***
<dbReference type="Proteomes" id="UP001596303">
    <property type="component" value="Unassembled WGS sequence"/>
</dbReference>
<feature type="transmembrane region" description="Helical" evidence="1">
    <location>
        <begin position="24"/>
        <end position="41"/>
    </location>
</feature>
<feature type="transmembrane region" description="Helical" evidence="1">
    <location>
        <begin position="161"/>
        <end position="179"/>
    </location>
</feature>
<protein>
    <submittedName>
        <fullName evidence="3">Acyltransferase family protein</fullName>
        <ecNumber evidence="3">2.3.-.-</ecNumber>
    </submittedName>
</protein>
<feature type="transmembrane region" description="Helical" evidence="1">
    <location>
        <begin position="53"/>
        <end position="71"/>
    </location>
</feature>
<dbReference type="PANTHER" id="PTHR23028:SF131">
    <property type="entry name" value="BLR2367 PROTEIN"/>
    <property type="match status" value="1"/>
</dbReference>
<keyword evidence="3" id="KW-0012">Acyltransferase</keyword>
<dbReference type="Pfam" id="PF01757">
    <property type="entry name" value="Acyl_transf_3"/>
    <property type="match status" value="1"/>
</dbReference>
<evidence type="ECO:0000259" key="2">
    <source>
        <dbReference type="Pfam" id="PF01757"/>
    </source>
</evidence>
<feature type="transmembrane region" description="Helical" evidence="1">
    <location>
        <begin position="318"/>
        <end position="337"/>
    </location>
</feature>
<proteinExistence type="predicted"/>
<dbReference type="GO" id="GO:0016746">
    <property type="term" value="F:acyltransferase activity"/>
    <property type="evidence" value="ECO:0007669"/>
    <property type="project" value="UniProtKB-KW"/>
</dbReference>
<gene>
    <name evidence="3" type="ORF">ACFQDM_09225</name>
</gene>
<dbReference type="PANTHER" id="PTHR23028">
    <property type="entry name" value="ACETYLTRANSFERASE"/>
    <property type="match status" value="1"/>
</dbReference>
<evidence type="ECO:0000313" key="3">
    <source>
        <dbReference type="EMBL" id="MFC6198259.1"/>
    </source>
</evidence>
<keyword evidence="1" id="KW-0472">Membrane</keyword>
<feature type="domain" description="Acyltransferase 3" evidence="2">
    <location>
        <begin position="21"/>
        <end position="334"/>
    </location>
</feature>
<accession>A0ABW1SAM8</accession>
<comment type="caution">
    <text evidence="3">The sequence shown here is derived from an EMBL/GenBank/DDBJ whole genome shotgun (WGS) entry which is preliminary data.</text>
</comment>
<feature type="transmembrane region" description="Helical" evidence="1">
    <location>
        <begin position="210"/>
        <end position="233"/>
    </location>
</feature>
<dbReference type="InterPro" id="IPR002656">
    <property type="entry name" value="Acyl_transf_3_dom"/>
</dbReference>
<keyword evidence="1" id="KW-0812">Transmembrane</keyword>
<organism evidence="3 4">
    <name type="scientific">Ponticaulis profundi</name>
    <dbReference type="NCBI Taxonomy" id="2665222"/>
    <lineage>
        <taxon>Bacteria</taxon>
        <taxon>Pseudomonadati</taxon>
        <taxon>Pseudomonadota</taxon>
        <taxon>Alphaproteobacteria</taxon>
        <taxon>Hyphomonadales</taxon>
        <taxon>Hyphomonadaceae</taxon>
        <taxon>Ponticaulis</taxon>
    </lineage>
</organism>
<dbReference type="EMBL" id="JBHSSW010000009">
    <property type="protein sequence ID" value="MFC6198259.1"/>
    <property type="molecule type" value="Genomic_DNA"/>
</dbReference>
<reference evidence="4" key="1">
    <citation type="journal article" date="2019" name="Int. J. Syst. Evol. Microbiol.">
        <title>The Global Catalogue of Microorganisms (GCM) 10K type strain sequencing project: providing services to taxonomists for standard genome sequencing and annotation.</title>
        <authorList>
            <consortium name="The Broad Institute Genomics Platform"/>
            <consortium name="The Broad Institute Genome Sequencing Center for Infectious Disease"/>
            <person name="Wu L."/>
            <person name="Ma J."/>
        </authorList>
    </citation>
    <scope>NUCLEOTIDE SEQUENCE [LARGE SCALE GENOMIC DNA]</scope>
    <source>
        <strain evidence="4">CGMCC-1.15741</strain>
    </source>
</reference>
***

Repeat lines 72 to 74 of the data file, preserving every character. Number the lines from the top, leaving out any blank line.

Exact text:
</feature>
<accession>A0ABW1SAM8</accession>
<comment type="caution">